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The hot pink Australian slug Triboniophorus aff. graeffei (Photo by Michael Murphy/NPWS)

The hot pink Australian slug Triboniophorus aff. graeffei (Photo by Michael Murphy/NPWS)

Two of the main subjects of this blog are mollusks and colors. One might reasonably believe that the two topics intersect most vividly in the form of nudibranch mollusks—the insanely colorful sea slugs which enliven even the coral reef with garish beauty. However in 2013 scientists discovered a brilliantly colored slug on land. Triboniophorus aff. graeffei was discovered on Mount Kaputar (which is part of the Nandewar range of Australia. The slug is brilliant fluorescent pink and grows to 20 centimeters (8 inches) in length.

The hot pink Australian slug Triboniophorus aff. graeffei (Photo by Michael Murphy/NPWS)

The hot pink Australian slug Triboniophorus aff. graeffei (Photo by Michael Murphy/NPWS)

Australia is famous for being arid—and dryness mixes poorly with slugs (in fact most mollusks prefer to be moist). Mount Nandewar however is an exception to the general climate of the island continent. A long-ago volcanic eruption sealed off a tiny corner of lush rainforest from the desertification which affected the rest of Australia. The hot pink slugs and their rainforest are in a little time capsule left from the great lush forests of Gondwana. It has been speculated that the bright pink coloration helps the slugs blend in with bright red tropical eucalyptus trees of Mount Nandewar—yet, since the slugs are not always on or near such trees their brilliant 1980s color scheme remains a mystery.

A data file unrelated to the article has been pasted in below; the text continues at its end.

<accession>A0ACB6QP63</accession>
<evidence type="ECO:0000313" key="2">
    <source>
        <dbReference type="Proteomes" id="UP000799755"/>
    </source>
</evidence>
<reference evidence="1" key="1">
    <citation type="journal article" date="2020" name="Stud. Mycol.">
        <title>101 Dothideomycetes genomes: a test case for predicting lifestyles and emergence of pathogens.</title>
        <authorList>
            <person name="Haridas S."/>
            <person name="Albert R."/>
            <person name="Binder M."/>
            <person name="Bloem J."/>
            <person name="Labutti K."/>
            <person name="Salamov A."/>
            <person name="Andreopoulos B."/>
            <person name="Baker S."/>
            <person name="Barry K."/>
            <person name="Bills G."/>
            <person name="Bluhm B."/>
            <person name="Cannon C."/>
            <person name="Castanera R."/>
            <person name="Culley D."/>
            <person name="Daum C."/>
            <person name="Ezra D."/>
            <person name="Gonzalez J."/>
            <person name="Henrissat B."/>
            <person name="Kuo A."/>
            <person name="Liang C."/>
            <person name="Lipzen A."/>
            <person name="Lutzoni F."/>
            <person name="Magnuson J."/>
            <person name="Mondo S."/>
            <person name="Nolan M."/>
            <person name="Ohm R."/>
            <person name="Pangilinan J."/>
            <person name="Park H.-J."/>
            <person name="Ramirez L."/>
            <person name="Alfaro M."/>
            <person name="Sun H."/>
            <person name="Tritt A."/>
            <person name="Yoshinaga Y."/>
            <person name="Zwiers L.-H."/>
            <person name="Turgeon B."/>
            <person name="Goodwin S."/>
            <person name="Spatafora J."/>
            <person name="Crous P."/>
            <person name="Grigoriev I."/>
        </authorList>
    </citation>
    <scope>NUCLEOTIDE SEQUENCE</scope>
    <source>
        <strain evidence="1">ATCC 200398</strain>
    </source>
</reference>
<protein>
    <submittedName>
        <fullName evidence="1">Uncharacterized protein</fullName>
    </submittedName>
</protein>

George Ellery Hale

George Ellery Hale

George Ellory Hale was the sickly (and only) child of a wealthy Chicago elevator magnate.  At an early age Hale showed an affinity for science and quickly began thinking of astronomy in much deeper terms than the mere cataloging and plotting of stars (which was the direction of the discipline when he began his career).  In 1889, as he was traveling on a Chicago streetcar, Hale had an epiphany about how to build a machine to photograph and analyze the sun.  He thereafter invented the spectroheliograph, which revolutionized stellar physics, and he operated the first spectroheliograph from his private observatory in his parents’ backyard. Hale was a master of studying light in order to understand the physical characteristics and chemical composition of stars, which made him one of the first (if not the first) people to be officially called an astrophysicist.

Because of his obsession with starlight, Hale was also obsessed with building telescopes.  His dual ties to the world of academic astronomy (he studied at MIT) and the world of business wealth gave him a unique ability to put together observatories and institutions.  Throughout the course of his life, Hale was instrumental in building four of the world’s largest telescopes (each telescope substantially outsizing the previous one).

Yerkes 40 inch Refracting Scope at Williams Bay, Wisconsin

Yerkes 40 inch Refracting Scope at Williams Bay, Wisconsin

Working as a professor and department head for the University of Chicago, he first spearheaded the creation of the Charles T. Yerkes Observatory at Lake Geneva, Wisconsin which featured a 40 inch refracting telescope (the largest refractor ever used for scientific discovery). When his plans outgrew the University of Chicago’s budgetary constraints, Hale joined forces with the Carnegie Institute to build a sixty inch reflecting telescope at Mt. Wilson Solar Observatory near Pasadena.  In 1908, this telescope, the largest in the world, was operational, but Hale was already building a 100 inch reflecting scope.  This larger scope became world famous when Edwin Hubble used it to demonstrate that the universe is expanding.   Hale was still not done: he laid plans and institutional groundwork for the 200 inch reflector at Mount Palomar.  Although Hale died before the Palomar scope was complete, the final observatory more than fulfilled his vision.  The Palomar telescope was the world’s most important observatory between 1948 and 1992.